Your Friendly Blogger reviews Ivy Pochoda’s ” these women “

An Intricate, deeply felt, beautifully written novel. The storyline of the book is, women are getting murdered on the streets of Los Angles and many of these women are sex workers. The story moves through the lives of five women characters with overlapping and interweaving histories. Each Character does help in moving the plot ahead with a self-narration of there own pain and tragedy.

These Women is set in 2014 in West Adams, a Los Angeles neighborhood divided by a freeway, characterized by an economic patchwork of upscale residences and strip malls, where, amid the lingering evidence of the 1992 riots, historic mansions have been repurposed into boardinghouses. 

A killer is being dormant for 15 years, who had already murdered 13 women earlier — primarily sex workers of color — decides torenew his attacks, taking four more victims over the course of 18 months, dumping their bodies in alleyways with their throats cut and bags over their heads.

The story is happening in between six female characters, all of whom are connected in some way to the killer: Dorian, whose daughter Lecia was the last girl murdered during the 1999 killing spree; Feelia, the only woman to survive her attack; Julianna, a stripper very similar in appearance to her former babysitter Lecia; Julianna’s next-door neighbor Marella, an artist whose subject is “the destruction of the female body”; Marella’s mother Anneke, a rigid and overprotective elder care nurse; and Essie, a detective reassigned from Homicide to Vice after an off-duty incident resulted in the deaths of two young girls.

Pochoda’s focus is on these women’s individual experiences and how they navigate through dangers of being a woman in the world. Although the killer makes an appearance in each woman’s story, he’s a background figure, a predatory Where’s Waldo on the periphery of their lives.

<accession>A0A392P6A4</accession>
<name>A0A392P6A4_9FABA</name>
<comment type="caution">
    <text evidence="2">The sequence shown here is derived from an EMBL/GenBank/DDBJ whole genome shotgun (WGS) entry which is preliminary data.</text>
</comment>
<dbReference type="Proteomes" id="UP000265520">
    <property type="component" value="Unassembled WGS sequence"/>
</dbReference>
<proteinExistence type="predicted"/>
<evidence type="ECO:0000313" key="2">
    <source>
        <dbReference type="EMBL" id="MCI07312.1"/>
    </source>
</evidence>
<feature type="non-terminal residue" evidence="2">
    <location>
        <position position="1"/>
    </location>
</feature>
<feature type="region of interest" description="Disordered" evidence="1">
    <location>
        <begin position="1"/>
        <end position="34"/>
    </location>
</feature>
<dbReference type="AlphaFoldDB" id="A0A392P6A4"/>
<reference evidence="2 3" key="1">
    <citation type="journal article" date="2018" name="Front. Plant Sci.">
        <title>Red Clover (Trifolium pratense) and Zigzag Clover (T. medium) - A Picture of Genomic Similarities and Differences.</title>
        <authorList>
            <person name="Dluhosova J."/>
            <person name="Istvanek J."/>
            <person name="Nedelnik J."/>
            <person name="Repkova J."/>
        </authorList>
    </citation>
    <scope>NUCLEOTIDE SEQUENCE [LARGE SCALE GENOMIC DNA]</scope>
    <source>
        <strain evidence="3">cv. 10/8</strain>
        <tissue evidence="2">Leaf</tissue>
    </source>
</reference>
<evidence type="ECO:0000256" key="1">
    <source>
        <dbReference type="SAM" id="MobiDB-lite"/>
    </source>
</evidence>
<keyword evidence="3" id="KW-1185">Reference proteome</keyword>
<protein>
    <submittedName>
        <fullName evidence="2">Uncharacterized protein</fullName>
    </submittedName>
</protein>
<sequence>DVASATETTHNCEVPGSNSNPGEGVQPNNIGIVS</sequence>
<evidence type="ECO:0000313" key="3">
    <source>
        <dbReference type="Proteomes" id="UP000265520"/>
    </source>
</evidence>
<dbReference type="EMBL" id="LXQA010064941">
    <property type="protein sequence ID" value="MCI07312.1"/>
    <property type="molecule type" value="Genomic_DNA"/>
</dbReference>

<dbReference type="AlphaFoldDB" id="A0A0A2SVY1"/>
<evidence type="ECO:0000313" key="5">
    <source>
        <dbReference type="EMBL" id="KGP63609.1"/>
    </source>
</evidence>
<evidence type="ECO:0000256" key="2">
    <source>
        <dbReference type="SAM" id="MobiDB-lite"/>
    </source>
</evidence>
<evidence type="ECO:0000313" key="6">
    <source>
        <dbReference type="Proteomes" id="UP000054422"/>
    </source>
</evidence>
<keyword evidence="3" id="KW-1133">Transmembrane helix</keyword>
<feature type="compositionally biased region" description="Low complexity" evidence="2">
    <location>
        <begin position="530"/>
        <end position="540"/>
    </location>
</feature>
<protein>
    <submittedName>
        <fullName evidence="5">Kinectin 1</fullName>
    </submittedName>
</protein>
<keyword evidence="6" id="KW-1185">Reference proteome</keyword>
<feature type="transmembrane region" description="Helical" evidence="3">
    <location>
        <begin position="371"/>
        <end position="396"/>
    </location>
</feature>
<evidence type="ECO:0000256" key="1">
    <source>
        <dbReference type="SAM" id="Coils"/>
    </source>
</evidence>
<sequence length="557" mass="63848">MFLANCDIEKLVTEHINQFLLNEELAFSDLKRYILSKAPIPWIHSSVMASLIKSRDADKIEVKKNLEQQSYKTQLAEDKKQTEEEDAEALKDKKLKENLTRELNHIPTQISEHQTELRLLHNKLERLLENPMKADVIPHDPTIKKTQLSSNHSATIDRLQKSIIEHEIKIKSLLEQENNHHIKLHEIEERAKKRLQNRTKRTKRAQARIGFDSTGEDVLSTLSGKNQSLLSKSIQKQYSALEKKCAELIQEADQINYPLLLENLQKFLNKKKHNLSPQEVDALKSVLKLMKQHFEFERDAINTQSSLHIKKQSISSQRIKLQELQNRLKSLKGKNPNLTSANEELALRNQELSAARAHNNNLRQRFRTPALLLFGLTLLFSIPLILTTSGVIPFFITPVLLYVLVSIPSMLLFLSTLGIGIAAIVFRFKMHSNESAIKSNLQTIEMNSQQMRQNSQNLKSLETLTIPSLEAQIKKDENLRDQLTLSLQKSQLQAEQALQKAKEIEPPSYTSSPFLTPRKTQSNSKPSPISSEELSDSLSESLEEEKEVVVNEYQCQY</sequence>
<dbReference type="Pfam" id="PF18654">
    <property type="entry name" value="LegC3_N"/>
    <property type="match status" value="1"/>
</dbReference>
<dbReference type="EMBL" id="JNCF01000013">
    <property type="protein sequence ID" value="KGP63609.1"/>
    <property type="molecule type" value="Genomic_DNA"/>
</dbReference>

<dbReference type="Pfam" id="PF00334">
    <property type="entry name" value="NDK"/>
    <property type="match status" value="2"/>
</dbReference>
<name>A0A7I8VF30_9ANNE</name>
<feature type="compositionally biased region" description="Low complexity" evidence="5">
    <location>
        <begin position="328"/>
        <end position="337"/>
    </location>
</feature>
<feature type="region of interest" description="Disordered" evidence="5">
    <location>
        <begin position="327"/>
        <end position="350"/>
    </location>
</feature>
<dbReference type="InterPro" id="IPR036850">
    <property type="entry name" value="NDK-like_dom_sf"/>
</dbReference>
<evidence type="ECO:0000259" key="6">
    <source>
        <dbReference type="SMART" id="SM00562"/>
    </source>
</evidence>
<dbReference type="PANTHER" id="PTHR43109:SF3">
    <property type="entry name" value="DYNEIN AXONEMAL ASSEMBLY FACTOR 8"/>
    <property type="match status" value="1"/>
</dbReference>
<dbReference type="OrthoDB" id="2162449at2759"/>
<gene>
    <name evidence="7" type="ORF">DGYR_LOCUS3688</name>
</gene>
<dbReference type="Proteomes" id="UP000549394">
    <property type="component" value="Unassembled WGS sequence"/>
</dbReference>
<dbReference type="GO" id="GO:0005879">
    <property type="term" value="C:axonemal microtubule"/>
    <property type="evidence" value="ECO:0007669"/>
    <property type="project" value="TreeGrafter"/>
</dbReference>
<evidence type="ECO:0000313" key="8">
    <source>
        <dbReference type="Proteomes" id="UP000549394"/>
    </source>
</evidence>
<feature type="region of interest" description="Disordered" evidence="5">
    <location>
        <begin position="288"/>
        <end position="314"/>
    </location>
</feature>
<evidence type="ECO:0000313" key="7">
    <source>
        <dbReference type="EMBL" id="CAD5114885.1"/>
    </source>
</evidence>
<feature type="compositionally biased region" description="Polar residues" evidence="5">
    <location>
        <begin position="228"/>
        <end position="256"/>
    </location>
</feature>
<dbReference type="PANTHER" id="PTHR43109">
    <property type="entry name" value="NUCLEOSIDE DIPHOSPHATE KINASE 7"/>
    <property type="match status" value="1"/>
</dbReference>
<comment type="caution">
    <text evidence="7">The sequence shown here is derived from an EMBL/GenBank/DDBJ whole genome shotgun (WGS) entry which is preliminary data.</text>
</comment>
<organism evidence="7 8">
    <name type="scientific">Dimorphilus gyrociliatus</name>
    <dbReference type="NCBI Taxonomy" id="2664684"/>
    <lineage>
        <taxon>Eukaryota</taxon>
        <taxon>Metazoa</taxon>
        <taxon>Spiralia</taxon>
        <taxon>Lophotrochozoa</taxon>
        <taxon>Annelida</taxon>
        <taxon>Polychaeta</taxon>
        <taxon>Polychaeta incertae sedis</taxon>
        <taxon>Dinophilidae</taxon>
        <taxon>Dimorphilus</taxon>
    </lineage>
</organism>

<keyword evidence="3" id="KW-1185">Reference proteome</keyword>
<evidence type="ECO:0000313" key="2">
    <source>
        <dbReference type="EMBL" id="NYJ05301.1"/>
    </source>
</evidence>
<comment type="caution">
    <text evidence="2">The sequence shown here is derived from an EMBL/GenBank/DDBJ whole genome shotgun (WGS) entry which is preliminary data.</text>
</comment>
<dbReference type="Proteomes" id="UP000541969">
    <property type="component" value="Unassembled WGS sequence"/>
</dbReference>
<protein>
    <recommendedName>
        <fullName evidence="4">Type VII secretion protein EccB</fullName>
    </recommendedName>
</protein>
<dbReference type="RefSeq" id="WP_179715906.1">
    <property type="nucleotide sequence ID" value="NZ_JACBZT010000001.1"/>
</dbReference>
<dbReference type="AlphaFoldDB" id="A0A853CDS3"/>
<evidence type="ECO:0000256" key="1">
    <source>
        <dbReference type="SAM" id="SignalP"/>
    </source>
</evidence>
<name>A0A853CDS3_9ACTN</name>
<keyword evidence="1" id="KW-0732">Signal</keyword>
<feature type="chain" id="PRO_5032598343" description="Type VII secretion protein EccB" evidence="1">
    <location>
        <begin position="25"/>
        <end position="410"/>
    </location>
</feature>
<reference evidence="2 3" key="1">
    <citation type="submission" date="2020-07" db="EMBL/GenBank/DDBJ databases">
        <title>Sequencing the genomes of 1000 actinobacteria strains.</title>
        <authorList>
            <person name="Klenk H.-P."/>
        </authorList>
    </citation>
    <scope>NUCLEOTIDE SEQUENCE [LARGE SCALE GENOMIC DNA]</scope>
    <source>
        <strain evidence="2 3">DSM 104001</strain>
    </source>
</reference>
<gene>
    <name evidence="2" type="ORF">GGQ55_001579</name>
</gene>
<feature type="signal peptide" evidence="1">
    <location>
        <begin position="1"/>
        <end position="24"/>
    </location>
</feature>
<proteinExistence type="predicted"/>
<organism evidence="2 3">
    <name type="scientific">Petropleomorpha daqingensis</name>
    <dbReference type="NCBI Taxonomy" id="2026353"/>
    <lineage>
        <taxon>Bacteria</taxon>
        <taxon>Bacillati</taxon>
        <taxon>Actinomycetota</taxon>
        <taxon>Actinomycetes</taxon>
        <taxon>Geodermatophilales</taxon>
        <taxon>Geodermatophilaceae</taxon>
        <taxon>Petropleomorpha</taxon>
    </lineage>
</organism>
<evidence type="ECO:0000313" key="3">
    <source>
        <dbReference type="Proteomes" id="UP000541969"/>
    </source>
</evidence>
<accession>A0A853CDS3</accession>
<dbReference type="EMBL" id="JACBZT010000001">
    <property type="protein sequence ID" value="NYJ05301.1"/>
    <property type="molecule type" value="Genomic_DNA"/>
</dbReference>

Essie is the first to understand that not only are the recent murders the work of a single perpetrator, but that they are connected to the 1999 killings however her colleagues ignore her findings.

The killings in 1999 cases remained unsolved, largely due to not pursued leads and a lack of motivation by the police. Witnesses, frequently of the same profession as the victims, were deemed unreliable.The press and the police classify the victims broadly as prostitutes, failing to account for the range of services provided by sex workers.

Here, women are not exempt from male scrutiny even when they’re not working, even if they’re not working girls. They are assessed, commodified, objectified by men, whether they encourage it or not. One woman observes men “appraising her like she’s a test car at an auto show.”

The novel crawls with the dangers women face. The mother of a murdered girl warns, “This is a violent world, and to expect it won’t touch you is madness.” The presence of violence — or the threat of violence — in female lives is a recurring theme; memorials to dead women are scattered around the city and a single page contains references to “a young woman who died on the overpass or below on the freeway” and a bartender shot by her ex-boyfriend from the doorway of the bar where she worked. Women are murdered, beaten, stalked, made aware of their own vulnerability as they make their way through the city. At some point in this book, every female character, with the exception of Essie, feels like they are being followed, watched, targeted. Some of them are right.

Essie explains the at-risk population across the strata of the sex trade, noting that victims “are linked more closely by location than occupation.” Pochoda expands it even further, blurring the lines between these women, casualties of the life, and, simply, women: a killer of prostitutes murders a babysitter, strippers mingle with USC sorority girls at South Central house parties, and, as Feelia notes, “it’s not like I’m the only lady out on Western in heels, short skirt, top cut down to there. There’s me and there’s them like me and there’s all the others who dress just the same because that’s how they dress.”

In a brief exchange that perfectly summarizes the novel’s primary purpose, Essie brushes aside Dorian’s insistence that her daughter was not a sex worker as unimportant, interpreting her denial as the emotional response of a distraught mother. “What matters is who killed her, not who she was,” she tells Dorian. Dorian replies, “Both of those things matter.”

In the Novel Pochoda restores their humanity, giving these women identities beyond their relationship to the killer, like a crime fiction Bechdel. As mentioned earlier the novel’s least sympathetic character — claims, “it doesn’t matter how you lived, only how you died,” Pochoda’s argument is that what matters isn’t how women die, but that they lived.